“Snake Head” drew me in this month with its examination of violence and what makes strength in an eerie, evocative, brutal little world. It draws a swift, sympathetic picture through implication, but doesn’t quite resolve in the final paragraphs—and the author’s notes aren’t sure about where to take the story next. So this month, I’d like to discuss building our capacity to figure out why a piece isn’t quite landing right: one way to diagnose which direction to move with a draft where it’s unclear what isn’t working.

The standout feature of “Snake Head” is definitely the atmosphere: Huey’s narrative arc isn’t precisely a new one, but the tiny universe he’s trying to escape drips and molders and curls around the edges, bolstered by the persistent use of physical, bodily metaphors: water that “smells like armpit”, the sun biting down. The snakeskin peeling like sunburn is palpable in my fingertips. “Muscles cocked” is just up to the line of potentially overdone, but in context, it really works: a body like a weapon. The effect is that the entire seaside world of “Snake Head” feels like a human body: humid and vulnerable, breakable down to parts, a site for hurt.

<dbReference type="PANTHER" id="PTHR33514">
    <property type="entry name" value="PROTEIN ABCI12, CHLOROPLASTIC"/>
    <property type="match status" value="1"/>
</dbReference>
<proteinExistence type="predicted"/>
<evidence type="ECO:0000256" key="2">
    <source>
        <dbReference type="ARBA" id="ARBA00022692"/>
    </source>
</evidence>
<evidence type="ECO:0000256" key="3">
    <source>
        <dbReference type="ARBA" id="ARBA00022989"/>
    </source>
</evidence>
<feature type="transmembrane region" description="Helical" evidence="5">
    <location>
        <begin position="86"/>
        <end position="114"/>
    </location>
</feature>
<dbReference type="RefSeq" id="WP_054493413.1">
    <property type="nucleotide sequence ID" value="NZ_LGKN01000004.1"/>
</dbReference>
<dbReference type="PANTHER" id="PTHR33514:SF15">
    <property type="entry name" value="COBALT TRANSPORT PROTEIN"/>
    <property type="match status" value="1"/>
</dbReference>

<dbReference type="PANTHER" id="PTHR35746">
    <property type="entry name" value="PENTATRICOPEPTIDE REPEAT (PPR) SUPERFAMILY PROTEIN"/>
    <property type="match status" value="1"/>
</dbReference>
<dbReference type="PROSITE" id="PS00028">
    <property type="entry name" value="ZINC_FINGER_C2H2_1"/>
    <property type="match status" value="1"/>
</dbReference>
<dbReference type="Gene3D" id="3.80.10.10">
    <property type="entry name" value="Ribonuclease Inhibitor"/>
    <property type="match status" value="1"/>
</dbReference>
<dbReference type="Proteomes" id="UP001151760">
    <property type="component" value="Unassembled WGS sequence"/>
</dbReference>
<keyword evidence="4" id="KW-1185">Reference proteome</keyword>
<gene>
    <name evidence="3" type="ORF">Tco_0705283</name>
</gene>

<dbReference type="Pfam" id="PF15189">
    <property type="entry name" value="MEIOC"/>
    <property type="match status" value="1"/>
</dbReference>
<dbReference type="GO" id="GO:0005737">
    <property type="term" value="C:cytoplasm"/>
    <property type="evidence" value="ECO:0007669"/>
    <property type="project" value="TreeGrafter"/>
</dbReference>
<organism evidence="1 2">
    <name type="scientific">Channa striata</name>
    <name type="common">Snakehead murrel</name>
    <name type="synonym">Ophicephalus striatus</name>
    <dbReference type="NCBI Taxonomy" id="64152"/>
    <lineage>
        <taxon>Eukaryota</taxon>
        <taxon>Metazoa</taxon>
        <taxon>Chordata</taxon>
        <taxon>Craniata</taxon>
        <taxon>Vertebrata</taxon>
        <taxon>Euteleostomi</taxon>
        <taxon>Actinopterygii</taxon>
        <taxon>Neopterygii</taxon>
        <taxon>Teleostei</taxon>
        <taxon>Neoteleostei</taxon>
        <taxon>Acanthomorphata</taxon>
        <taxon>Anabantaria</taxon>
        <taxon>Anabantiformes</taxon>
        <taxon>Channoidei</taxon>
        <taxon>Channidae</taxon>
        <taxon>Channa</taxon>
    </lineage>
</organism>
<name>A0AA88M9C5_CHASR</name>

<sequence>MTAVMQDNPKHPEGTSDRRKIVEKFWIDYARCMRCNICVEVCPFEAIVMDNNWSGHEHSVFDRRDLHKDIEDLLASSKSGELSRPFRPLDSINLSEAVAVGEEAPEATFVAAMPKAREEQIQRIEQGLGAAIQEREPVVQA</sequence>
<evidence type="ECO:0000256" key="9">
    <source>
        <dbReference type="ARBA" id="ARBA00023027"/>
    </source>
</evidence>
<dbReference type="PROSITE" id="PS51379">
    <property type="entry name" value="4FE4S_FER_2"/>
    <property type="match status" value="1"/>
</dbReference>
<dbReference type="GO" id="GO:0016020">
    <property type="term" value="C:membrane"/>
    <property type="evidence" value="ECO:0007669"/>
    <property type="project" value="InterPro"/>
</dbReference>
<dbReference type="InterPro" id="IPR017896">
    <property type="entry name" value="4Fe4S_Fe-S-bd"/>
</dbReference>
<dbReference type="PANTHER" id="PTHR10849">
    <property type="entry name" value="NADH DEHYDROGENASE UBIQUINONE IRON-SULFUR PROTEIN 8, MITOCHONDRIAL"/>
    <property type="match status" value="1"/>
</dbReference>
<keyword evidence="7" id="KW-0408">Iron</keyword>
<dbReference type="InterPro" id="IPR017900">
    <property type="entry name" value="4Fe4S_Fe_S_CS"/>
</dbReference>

That reinforces the slow accretion of details and incidents that build up to the choice Huey makes—and fails. There’s a sense in which the quiet of this story both underscores and balances out, at the same time, its brutality. Taken together, Able’s winced-away-from sexual coercion, Uncle Pete’s violent wolverine stories, and parents who keep having children just because slaves are too much trouble—because slaves fight back—paint a horrifying picture. But the way that information is dripped out even over a rather short piece, the emotional quiet with which Huey conveys it, help keep that brutality from being a full-on slap into readers’ faces (or at least, it did for this reader).

There’s a concern in the author’s notes about present tense, but for me, that choice also works well. Tense and person choices are fundamentally, when we break them down, about whether the basic effects and associations readers have with that tense work with or against the kind of story we’re trying to tell. One of the big pluses of present tense can be a sense of immediacy and vividness; “Snake Head” capitalizes on that feeling with its imagery, its slightly shocky emotional tone, and centering around a question of ethical choice—what will Huey do in this moment? That means the present tense is working with the other elements of the story, not against them: what it brings to the table resonates with, backs up, and strengthens what other aspects of craft are trying to create.

The key here is how these elements reinforce each other: the metaphor set in agreement with the emotional tone and thematics, the narrative style in agreement with the core question about ethics and kindness and power, the tense agreeing with the tone. All those points of craft, every choice that was made about them, are pulling as a team toward specific goals.